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Phil Gartside dreams of an eternal elite group of English clubs no longer threatened by the prospect of relegation. Is this a thoughtful initiative, or merely an exercise in self-preservation?

When the period 1990-2013 is looked at by football historians (if they do indeed work on discrete blocks of 23 years at a time), it will be seen as the period when movement between layers of the sport became more and more difficult. The period when taking part at a given level, like the top flight of the English league system, or the main European competition – came with such a disproportionately vast set of financial incentives that the competitors at that level became absurdly wealthy compared to those attempting to break in. This has meant an ossification, the same clubs playing one another more and more, both domestically and on a European scale. Football always had its bigger and smaller sides, but once upon a time a smaller side with a good manager, or on a good run, could compete with and outwit a bigger on a fairly consistent basis. This is, in part, why the likes of Malmo and Steaua Bucharest used to reach European Cup finals. And their exclusion from the charmed circle at the centre of the game is, in part, why the don’t any more.

So one might think that the custodians of the sport would be looking to break down barriers for the sake of the game’s long-term sustainability. But of course, that’s not the case. Instead, ever more barriers are proposed, generally and coincidentally ones that would directly benefit the proposer. This link is well worth a read for all fans of weasel words, poorly hidden agendas and outright lying. It’s Phil Gartside of Bolton, of course.

I particularly like that he’s prepared, rather sweetly, to reintroduce promotion if clubs “meet standards of size and finance”, thus removing the possibility that promotion could be a way for a small club to become more competitive over time, like Bolton did. He’s also concerned, poor dear, about the “polarisation of clubs”. You’d think that proposing a “promotion license” system would increase, rather than decrease, polarisation, but you’d be misunderstanding. He’s actually worried about “the same few clubs continu[ing] to benefit from the huge additional revenues from the Champions League” as well as “a fear factor” concerning relegation to the Championship. Simply put, 2009’s Phil Gartside felt that raising the drawbridge was fine if he was on the right side of the moat, but terribly wrong if he wasn’t.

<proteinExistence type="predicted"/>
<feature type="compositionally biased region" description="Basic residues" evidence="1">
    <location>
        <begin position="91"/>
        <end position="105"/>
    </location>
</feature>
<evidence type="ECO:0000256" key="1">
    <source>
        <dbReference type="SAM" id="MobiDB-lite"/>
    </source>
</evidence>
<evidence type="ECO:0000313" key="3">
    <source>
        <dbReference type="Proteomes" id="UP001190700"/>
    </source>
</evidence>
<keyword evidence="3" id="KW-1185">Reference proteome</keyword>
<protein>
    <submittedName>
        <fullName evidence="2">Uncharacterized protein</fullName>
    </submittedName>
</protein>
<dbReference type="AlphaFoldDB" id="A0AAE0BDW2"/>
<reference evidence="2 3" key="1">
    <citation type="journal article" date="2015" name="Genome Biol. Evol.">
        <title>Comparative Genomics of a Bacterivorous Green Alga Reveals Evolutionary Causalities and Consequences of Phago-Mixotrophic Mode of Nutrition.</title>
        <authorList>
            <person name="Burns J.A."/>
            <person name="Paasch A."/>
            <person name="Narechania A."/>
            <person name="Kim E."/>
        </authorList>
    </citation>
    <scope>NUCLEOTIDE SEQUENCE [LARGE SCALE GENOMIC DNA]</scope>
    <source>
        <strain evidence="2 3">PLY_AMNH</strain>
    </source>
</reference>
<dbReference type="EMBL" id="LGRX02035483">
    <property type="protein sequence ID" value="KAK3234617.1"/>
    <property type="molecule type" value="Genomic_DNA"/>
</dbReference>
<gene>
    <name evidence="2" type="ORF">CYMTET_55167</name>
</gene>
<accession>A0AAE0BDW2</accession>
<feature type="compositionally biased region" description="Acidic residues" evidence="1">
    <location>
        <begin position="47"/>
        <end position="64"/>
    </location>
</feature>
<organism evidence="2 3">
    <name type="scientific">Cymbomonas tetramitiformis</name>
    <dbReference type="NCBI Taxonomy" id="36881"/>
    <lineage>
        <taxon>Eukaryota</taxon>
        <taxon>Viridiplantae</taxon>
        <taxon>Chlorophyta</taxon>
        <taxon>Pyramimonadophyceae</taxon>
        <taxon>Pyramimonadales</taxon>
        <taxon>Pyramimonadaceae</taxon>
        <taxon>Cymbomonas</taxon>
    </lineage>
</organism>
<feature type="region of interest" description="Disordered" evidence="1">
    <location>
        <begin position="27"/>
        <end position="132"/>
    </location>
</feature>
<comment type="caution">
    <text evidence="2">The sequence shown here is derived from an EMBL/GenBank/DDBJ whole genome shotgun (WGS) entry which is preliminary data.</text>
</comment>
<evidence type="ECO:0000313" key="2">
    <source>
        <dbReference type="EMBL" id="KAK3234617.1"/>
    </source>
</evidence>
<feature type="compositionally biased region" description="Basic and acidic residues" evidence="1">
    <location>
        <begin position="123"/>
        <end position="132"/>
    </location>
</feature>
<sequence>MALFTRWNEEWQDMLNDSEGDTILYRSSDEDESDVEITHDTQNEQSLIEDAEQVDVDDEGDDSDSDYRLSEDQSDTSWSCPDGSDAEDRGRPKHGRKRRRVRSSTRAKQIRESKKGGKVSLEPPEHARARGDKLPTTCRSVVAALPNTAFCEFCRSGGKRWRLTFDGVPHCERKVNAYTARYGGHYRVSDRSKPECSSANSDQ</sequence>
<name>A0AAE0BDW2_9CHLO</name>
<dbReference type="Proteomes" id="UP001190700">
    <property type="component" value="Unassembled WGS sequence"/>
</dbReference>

What he’s proposing is something that would turn the de facto divisions in football into ones that are de jure. The same teams would compete for the ludicrous, inflation-busting TV money, spread slightly further perhaps but guaranteed. By definition, in his most recent proposal, the rich would get richer. And I’m not sure how his system would break the Champions League cartel at the top of the English game – after all, for twenty years now the dreadful Premier League has claimed exclusive access to the money teat, and it’s been a long time since Newcastle or Blackburn have been in with a shout of the European Cup. So we can safely dismiss this whole “closing off the top divisions” idea as bloody dreadful. Fine.

What I’m interested in, though, is looking at it the other way round – ie Gartside’s nightmare scenario of the big boys vanishing into their own European Super League. This is nothing new as an idea, of course – it’s been kicking round for as far as I can remember, that likeable chap Charles Green most recently giving it his backing in comments almost admirable for their fuck-you honesty. Indeed there’s a sense of inevitability about it – Wenger certainly seems to think it’s going to come along, Clarence Seedorf is behind it, and Florentino Perez (they just get more and more likeable, don’t they?) would like to see the “best” (read “richest”) guaranteed to play the “best” (yep, still read “richest”) every single week.